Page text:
Restrictive abortion bill nears final vote in Poland


WARSAW, Poland -- A parliamentary commission set the stage this week for a bitter battle over abortion in this majority-Catholic country.

By a narrow margin of 19-17, with one abstention, a parliamentary commission voted Wednesday to present in the Sejm, or lower house of Parliament, a highly restrictive bill prepared by the Catholic-dominated Senate, or upper house.

The bill would nullify Poland's relatively liberal, Communist-era abortion law, which, combined with a lack of both sexual education and contraceptives, had given Poland up to 1.5 million abortions a year, one of the highest rates in Europe.

Instead, it would almost entirely outlaw the termination of pregnancies, including those that resulted from incest or rape, and would provide for penalties of up to two years in prison for anyone who had or who performed abortions.

Under the terms of the proposed law, abortion would be justified only to save the life of the mother, and not even a severely or irremediably damaged fetus would justify intervention.

The Sejm is to decide on the bill next month.

Poland, a country that is both overwhelmingly Roman Catholic and, in the absence of other birth control, strongly abortion-oriented, is deeply riven over the issue.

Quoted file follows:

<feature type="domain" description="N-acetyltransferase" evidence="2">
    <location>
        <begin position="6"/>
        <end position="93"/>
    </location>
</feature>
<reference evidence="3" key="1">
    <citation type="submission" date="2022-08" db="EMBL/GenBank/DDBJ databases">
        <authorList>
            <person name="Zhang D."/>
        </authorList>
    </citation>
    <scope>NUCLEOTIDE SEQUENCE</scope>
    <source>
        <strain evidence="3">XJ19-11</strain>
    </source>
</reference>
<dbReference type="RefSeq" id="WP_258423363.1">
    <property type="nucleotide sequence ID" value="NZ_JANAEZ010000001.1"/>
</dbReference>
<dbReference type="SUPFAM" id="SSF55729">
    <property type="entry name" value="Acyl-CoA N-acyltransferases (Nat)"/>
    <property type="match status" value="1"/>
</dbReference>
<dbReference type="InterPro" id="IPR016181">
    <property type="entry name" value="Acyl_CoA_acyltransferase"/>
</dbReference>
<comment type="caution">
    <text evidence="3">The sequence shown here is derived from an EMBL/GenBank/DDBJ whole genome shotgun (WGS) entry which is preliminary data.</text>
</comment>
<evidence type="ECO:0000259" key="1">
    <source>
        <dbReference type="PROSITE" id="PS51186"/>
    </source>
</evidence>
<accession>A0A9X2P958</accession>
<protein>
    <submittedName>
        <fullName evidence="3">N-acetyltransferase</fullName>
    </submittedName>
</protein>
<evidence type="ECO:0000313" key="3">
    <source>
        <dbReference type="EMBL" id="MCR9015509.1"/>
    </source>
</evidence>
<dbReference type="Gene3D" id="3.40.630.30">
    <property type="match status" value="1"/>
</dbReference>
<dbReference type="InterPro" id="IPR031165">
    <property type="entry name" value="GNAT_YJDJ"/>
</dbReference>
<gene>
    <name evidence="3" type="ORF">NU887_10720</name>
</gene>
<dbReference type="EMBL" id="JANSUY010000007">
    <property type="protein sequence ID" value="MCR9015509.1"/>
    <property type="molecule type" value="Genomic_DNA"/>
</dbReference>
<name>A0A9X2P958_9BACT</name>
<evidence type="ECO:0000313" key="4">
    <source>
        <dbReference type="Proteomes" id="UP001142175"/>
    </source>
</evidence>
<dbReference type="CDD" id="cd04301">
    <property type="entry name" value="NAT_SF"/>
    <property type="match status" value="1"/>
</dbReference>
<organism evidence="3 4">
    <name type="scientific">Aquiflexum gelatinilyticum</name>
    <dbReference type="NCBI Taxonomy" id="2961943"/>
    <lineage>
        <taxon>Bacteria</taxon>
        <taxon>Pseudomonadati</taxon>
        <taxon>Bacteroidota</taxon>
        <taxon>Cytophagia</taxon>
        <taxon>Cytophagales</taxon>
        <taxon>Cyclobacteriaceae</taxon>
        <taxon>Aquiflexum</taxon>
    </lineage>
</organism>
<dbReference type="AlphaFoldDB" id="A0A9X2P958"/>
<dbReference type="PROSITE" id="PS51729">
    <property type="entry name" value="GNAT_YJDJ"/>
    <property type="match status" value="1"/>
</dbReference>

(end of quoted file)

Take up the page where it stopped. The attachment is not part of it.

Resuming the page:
"Social consultations" carried out at the Sejm's request over the last few months by the Extraordinary Parliamentary Commission showed overwhelming support for an abortion ban. Public opinion polls, however, show that a majority of Poles oppose a ban.

Last month the Sejm announced it had received 1.7 million letters and opinions, of which nearly 90 percent, mostly from the countryside and small towns, favored an abortion ban. Those against came predominantly from big cities and from circles directly concerned with child welfare.

More than 1.4 million of the letters, it was announced, originated in parishes and other organizations of the Roman Catholic Church, which has mounted a massive campaign to push the law through.

"This is no way to hold consultations, with an organized response," said Elzbieta Dehner-Luszczynska, secretary of the League of Women, a moderate feminist group active in the Communist era. She said that children attending Lenten meditations in the northern city of Bialystok had been asked to sign anti-abortion petitions before they were allowed out of the classroom.

"The matter should be the subject of a popular referendum, but they are afraid of the result," she said.

Indeed, popular opinion polls do not reflect the views that emerged from the "social consultations." In recent polling, nearly 60 percent of Poles said they supported the abortion law as it now stands.

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